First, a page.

1

I'm new to SElinux so I don't know much about how to use it. I want to run my Fedora Server using a samba share (already configured and working) and configured a podman container, mounting the same directory. But while SElinux is on, the container cannot access the mounted directory. Turning SElinux off (setenforce 0) "solves" that.

So currently I've tried using public_content_rw_t on that directory, but still not works.

# first try
$ semanage fcontext -a -t samba_share_t "/srv/downloads(/.*)?"
$ restorecon -Rv /srv/downloads

# second try
$ semanage fcontext -m -t public_content_rw_t "/srv/downloads(/.*)?"
$ restorecon -Rv /srv/downloads

In both cases, podman container is not able to access the same directory. SElinux is preventing it (logs: setroubleshoot[1232603]: SELinux is preventing java from write access on the directory /srv/downloads). For example using: podman exec -it $CONTAINER ls -l /downloads (mounted /srv/downloads:/downloads with rw).

I want to run my server with SElinux. What do I need to configure, that both processes are able to use the same directory?

4
  • Is this machine running a Samba server or a Samba client? – Michael Hampton Sep 2 '20 at 18:27
  • I'm using samba server. – Michael Hirschler Sep 3 '20 at 6:49
  • 1
    You'll have to generate a local policy module, then, as Guser314 suggested in their answer. This is only currently supported by SELinux if your filesystem was mounted as a client from some other SMB server. – Michael Hampton Sep 3 '20 at 14:16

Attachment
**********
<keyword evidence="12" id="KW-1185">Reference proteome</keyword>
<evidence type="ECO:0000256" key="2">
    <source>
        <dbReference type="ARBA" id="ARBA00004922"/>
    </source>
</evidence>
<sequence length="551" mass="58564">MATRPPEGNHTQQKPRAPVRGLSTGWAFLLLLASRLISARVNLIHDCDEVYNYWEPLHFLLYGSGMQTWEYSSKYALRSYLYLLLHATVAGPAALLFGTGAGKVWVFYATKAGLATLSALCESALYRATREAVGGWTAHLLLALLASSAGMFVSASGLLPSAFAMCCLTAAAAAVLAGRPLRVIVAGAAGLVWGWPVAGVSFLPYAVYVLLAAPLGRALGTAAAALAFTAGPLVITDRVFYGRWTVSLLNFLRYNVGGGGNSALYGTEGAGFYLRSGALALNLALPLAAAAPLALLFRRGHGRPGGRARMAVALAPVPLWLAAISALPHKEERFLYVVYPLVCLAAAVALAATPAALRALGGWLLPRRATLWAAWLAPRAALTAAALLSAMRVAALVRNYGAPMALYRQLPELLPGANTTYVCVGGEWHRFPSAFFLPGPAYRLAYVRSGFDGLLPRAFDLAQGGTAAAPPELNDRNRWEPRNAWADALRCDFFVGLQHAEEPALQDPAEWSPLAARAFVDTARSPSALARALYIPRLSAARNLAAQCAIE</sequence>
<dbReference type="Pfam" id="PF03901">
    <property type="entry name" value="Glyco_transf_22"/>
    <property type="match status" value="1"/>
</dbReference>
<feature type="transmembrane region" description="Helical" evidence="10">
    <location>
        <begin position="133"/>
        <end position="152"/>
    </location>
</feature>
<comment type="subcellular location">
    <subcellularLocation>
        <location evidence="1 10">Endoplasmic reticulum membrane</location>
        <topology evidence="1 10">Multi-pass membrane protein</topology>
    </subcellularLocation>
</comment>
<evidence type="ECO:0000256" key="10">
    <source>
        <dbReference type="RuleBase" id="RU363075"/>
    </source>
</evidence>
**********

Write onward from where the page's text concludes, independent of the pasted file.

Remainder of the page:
• Generating a local policy should be easy. What do you mean by "from some other SMB server"? If I mount the SMB share using my workstation count? – Michael Hirschler Sep 3 '20 at 18:20
2
+50

Since new to SELinux there are more tools available to help you figure it out, which I just found this last week. A starting point is here. Mainly the audit.log with audit2why and audit2allow. I setenforce to 0, cp /dev/null over audit.log, run failing commands (which succeed in Permissive mode but are still logged in the audit log), then save the log and analyze as in the link above. I used this process over the last few days to create a custom policy for a flask/apache api running python subprocesses. So not a specific answer, but the process should get you to a solution as it did me.

1
  • Thank you, maybe I can take a look and do some investigating. – Michael Hirschler Sep 3 '20 at 6:51

Your Answer

By clicking “Post Your Answer”, you agree to our terms of service, privacy policy and cookie policy

Not the answer you're looking for? Browse other questions tagged or ask your own question.